Yesterday in Tobermory was not our actual ending. It was a climatic moment for sure, all the more dramatic because of the wonderful welcome from Tony & Tracy. Even more wonderful was re-uniting with my wife — who was the initial suggester and my main supporter of this venture.
Today, we flew along the Trail through the Bayview Escarpment east of Owen Sound. What seems like eons ago — and was actually less than two weeks ago — we skipped some 13 km in order to make it all the way to Owen Sound. Today, on the way home from Tobermory, we completed that portion. David, one of our amazing Trail Angels, and a hard-working volunteer for the Beaver Valley section to the south, joined us. Kookork emptied his pack before starting, and we carried only water, a few snacks, and a first aid kit. He carried half the distance, and I carried the last portion.
We didn’t actually walk that much faster. We still chatted non-stop, stopped to look at this and that, snacked on David’s sandwiches and cookies — ah, hermits! — and generally hiked normally. But we both had a very different feeling of being freer.
We didn’t have to concern ourselves about anticipating finding enough water. We didn’t have to think about where we might camp. We certainly weren’t weighed down by packs.
Perhaps surprisingly, it wasn’t simply a happier feeling. We’d slack-packed several days earlier in the thru-hike. We felt great relief on those days. Today at times felt somewhat like cheating. We were covering ground. We were enjoying ourselves. The Trail was excellent. But we weren’t camping along the Trail. It was somehow too easy …
- Fascinating moving so quickly further into Summer as we jumped so quickly southwards. So many things were so much ahead of the cooler more lake-influenced Peninsula. Like Trillium fruits being formed …
- We met — or were met by! — a couple from Toronto who had passed us several weeks ago on our long hot day through Bognor Marsh. They were continuing their section hiking and doing the next portion to the north. They were also kind to recognize that we didn’t look quite so grotty … Nice!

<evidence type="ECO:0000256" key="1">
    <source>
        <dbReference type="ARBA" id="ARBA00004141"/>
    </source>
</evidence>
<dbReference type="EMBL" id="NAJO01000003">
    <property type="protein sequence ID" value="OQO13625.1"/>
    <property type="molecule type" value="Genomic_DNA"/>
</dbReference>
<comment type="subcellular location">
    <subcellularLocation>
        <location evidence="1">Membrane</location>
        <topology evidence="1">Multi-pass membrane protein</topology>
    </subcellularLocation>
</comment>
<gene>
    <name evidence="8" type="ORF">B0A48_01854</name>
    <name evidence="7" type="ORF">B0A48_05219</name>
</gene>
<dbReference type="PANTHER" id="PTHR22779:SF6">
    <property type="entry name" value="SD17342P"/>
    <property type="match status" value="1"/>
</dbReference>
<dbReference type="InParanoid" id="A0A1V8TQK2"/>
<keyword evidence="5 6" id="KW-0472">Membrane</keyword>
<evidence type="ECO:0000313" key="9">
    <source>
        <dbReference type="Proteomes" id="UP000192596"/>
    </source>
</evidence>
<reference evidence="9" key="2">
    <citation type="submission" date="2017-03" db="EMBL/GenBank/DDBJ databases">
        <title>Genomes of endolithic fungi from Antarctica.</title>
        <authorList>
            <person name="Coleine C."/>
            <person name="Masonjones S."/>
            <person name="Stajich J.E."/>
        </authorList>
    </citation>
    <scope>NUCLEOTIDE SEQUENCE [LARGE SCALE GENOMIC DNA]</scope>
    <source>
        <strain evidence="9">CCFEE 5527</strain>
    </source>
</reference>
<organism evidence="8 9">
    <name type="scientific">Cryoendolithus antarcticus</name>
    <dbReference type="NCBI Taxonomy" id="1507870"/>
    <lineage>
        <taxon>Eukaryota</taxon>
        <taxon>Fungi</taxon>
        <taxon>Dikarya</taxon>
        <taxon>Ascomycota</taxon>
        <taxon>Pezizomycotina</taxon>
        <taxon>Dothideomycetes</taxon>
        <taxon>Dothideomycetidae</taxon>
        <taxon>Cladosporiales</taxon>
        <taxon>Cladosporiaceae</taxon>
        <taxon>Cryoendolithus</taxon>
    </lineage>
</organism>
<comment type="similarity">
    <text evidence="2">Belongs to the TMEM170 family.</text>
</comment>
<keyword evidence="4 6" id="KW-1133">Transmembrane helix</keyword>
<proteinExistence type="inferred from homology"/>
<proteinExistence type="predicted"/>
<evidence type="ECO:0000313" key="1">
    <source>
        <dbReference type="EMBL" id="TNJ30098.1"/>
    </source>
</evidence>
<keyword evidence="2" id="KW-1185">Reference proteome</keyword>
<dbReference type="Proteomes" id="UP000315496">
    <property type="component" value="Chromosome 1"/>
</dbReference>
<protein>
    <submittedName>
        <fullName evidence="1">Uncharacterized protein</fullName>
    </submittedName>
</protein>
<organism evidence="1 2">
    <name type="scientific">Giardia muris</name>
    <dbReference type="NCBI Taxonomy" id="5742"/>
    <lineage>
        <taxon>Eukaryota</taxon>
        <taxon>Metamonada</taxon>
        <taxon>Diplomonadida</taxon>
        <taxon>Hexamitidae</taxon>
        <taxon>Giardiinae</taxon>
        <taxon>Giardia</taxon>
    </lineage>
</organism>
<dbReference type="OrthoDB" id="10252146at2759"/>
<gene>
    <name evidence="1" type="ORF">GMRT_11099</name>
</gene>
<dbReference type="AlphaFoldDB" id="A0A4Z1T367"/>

- With David’s help I made some progress on deciphering a phenomenon I’ve been aware of for years but never understood. In late Spring, I’ve seen strange root-like white pencil-lead-thickness growths curling up out of the soil and then down again into the soil. They look like bean sprouts.
- I began wondering if they might be associated with Trout Lily. Erythroniums have withered and all but disappeared over the last several weeks, but despite their massive presence along the Trail, there are few fruits to show. Could these sprouts I’ve been seeing be cleistogamous flowers of Trout Lily? Really?
- So I borrowed David’s knife and slit the bulbous swelling longitudinally. Indeed, there is a coherent structure in the swelling that could well be a simple flower.
- While I was photographing, David uncovered an adjacent whole cluster of sprouts, including a more fully formed thicker version.
- A ‘zero’ tomorrow, off to visit family!
- Then 2 or more likely three days to pick up the Caledon section that we skipped almost a month ago in order to stay on my artificial schedule. We have some 73 kilometres before we’re actually finished!
- Care to join us? Looks like a group of local hikers may accompany us for part of Wednesday.
- Oh, and of no surprise to those who know me, we’ll finish off on Thursday at the Spirit Tree Cidery! Happenstance, eh? !!!
4 thoughts on “Flying!”
About the munchers… looks like a large caterpiggle, but you already know that… or maybe a bunch of leaf-cutter bees? They can do impressive things, those guys. See you soonish, I hope!
Wondering about those bugs too!
Thanks so much for your comments, Pumpkin! See you soon!
Cleistogamous -thank you for another lovely new word. Thank you. I too have wondered for many years what these bits of “spaghetti” are. I look forward to finding out.
I love those botanical terms!